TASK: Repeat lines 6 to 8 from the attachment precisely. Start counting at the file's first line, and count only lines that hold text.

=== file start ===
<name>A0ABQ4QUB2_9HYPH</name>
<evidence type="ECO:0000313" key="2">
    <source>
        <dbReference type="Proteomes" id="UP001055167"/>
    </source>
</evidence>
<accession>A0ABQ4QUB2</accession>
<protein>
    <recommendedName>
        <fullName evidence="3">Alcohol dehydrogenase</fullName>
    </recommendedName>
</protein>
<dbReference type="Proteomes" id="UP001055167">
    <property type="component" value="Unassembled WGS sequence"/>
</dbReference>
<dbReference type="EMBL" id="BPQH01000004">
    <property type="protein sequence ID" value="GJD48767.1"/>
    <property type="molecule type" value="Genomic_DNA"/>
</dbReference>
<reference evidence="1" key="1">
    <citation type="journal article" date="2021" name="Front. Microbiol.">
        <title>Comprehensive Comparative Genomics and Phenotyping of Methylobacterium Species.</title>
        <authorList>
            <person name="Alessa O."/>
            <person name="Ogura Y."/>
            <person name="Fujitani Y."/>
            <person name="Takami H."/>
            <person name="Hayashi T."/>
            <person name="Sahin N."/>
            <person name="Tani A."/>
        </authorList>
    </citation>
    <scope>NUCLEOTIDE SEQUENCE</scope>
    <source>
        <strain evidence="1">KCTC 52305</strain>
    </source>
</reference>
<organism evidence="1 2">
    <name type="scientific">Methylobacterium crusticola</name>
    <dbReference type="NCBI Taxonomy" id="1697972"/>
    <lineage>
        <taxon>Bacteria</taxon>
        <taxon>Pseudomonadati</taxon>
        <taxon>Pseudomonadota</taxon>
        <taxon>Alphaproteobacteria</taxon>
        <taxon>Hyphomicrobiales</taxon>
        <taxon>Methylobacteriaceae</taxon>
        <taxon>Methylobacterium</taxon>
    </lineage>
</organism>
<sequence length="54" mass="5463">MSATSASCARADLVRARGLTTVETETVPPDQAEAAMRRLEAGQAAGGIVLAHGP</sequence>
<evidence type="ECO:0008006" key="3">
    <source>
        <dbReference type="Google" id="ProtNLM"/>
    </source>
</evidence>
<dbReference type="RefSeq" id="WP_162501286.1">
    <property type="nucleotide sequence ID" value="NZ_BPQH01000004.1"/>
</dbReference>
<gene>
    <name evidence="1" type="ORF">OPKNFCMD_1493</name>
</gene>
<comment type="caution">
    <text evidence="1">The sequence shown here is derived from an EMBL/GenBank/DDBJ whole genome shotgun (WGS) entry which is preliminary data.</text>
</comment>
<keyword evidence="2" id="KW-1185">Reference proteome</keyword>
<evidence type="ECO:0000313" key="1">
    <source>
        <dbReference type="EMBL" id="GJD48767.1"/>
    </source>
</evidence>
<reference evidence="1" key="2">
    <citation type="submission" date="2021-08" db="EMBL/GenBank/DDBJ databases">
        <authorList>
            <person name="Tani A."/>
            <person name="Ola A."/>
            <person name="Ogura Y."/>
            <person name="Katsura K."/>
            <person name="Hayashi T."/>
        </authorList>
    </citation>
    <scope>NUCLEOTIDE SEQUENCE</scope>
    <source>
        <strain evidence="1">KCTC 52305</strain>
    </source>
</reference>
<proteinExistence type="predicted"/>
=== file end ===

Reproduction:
</evidence>
<accession>A0ABQ4QUB2</accession>
<protein>